Rarely do I have such a strong reaction to a movie, but I went to see August: Osage County with a friend and was again reminded what a nightmare abuse is. Watching the movie was like two hours of staring into the abyss. Portraying the realities of addiction and abuse, the film represented everything a family is NOT supposed to be–the exact opposite of God’s design–but what is heartbreakingly common today. Despite spectacular performances by many actors, it was painful to watch.
Everything a Family Shouldn’t Be
The matriarch, suffering with cancer and a prescription drug addiction, has three broken daughters. One daughter is angry and controlling. Her own marriage is in ruins and she has an odd, cold relationship with her daughter. Why wouldn’t she? A healthy mother daughter-relationship was never modeled for her.
The other two daughters are a combination of checked out, ignoring reality, and drawn to unhealthy relationships. As the story unfolds, we learn that her mother before her was mean and spiteful. The hateful cycle flows seamlessly from one generation to the other. The matriarch’s illness is just a metaphor for the cancer of bitterness and abuse eating away at the whole family.
What troubled me most was the lack of redemption in the movie. No one changed. No one learned. Nothing offered hope that all their pain could be turned toward something good.
Breaking the Cycle of Abuse
Abuse starts a cycle that flows from generation to generation unless someone has the humility, insight, and courage to stop it. Unchecked, abuse virtually guarantees broken relationships, regret, and loneliness.
None of us had perfect families but many of us had what psychologists call “good-enough parents.” The idea, according to research, is that kids will likely turn out alright if they have parents who provide a stable, safe, loving environment, even if they occasionally get mixed messages, irritable parents, inadequate respect, or invalidation for their thoughts and feelings.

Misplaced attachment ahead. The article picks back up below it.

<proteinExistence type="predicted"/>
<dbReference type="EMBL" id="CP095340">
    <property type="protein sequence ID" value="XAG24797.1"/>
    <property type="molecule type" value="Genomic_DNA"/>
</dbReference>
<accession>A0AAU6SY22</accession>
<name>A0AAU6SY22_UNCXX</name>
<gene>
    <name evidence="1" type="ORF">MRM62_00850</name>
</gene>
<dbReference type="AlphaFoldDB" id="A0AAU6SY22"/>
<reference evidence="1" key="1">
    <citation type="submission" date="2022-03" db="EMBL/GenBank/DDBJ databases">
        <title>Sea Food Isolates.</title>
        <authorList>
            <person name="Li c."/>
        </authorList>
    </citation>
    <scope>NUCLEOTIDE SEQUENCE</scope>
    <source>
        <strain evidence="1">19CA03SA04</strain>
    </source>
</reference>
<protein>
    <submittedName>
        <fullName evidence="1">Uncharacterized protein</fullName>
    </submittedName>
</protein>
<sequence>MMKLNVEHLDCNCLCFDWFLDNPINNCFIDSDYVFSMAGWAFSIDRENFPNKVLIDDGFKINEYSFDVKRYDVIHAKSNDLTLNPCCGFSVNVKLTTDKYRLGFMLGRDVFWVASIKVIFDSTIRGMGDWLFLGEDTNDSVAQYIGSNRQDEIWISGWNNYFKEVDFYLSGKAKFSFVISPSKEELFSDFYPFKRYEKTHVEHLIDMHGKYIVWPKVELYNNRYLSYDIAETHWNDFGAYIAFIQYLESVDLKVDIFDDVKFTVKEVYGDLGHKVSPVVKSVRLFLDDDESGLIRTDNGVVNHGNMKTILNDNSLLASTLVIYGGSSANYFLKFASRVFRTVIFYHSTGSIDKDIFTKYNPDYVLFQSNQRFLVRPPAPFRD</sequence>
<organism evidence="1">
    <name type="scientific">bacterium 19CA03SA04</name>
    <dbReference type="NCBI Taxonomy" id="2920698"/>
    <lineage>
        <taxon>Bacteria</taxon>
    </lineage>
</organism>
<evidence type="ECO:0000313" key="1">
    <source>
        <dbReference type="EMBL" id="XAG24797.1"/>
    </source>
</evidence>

Good Enough Parents
If you are going to have kids, NO ABUSE! You don’t have to provide enrichments such as summer camps, trips to Europe, or snazzy toys. You don’t need to be a constant source of praise and adoration.
Just be a good enough parent who doesn’t verbally, emotionally, mentally, physically, or sexually abuse your kid OR allow them to be subjected to it! Maybe those of you reading this don’t understand why that needs to be said. Shouldn’t it be obvious?! Sadly, abuse is all too common.
Children enter this world without a clear sense of who they are and what they should think about the world. Certainly temperament influences where we end up, but childhood experiences largely shape our sense of our own value and what we think of others. Some have said children have borrowed esteem. They become, for the most part, who significant others, i.e. parents, tell them they are. One of the most important roles of a parent is to mirror value and worth to their children.
Here are some basic but critical tips for raising reasonably healthy children:
- Respect your child’s individuality. His job isn’t to make you look good or to make you feel good about yourself.
- Never humiliate or ridicule your child.
- Don’t discipline out of spite. Discipline is to correct, teach, and encourage growth. If you are furious, calm yourself down until you can find a consequence that is appropriate.
- Model for your children what you want to see in them. Practice what you preach.
- Let your children know their thoughts and feelings matter. Make it safe for them to have their own point of view, even as you calmly present yours and hold them accountable for their behavior.
- Honor healthy boundaries. Kids need to be allowed privacy, and have a right to their own thoughts and feelings even as they are accountable for their behavior.
- Don’t try to control them with shame and guilt.
- Never terrorize your child with violence, threats of abandonment, name-calling, or screaming.
- Never treat your child like a sexual object. This includes suggestive, intrusive comments or exposure to pornography.
- Don’t ignore or neglect your child. Try to build some sort of connection. Relationship buys you influence. Try to have a real relationship with your child.
- Don’t do everything for your child or overprotect him. Convey confidence in your child’s abilities as he attempts to grow to be self-reliant.
- Catch your child doing things right but don’t praise her for everything all the time. Make the praise meaningful.
Self-Esteem vs. Self-Absorbed
I’ve heard well-meaning Christians speak scornfully about “self-esteem.” I think what they are reacting to is the self-absorbed narcissism that is so common in our culture. Nobody wants to raise a selfish, entitled child.
The thing we want to instill in our children, the antithesis of abuse, is this: I am valuable and confident that I can handle the challenges I face in life, with God’s help. I deserve to be treated with kindness and respect, as do others.
Blessings for Future Generations
The good news is the cycle of abuse can be broken. Breaking long-standing patterns of negative thinking and unhealthy behavior is hard work. People who dare to get help and follow through are making changes that will pay dividends for generations to come.
I am a Licensed Professional Counselor and a registered nurse with several years experience helping people with healthy, successful living. I am also a less-than-perfect but “good-enough” mother of five children.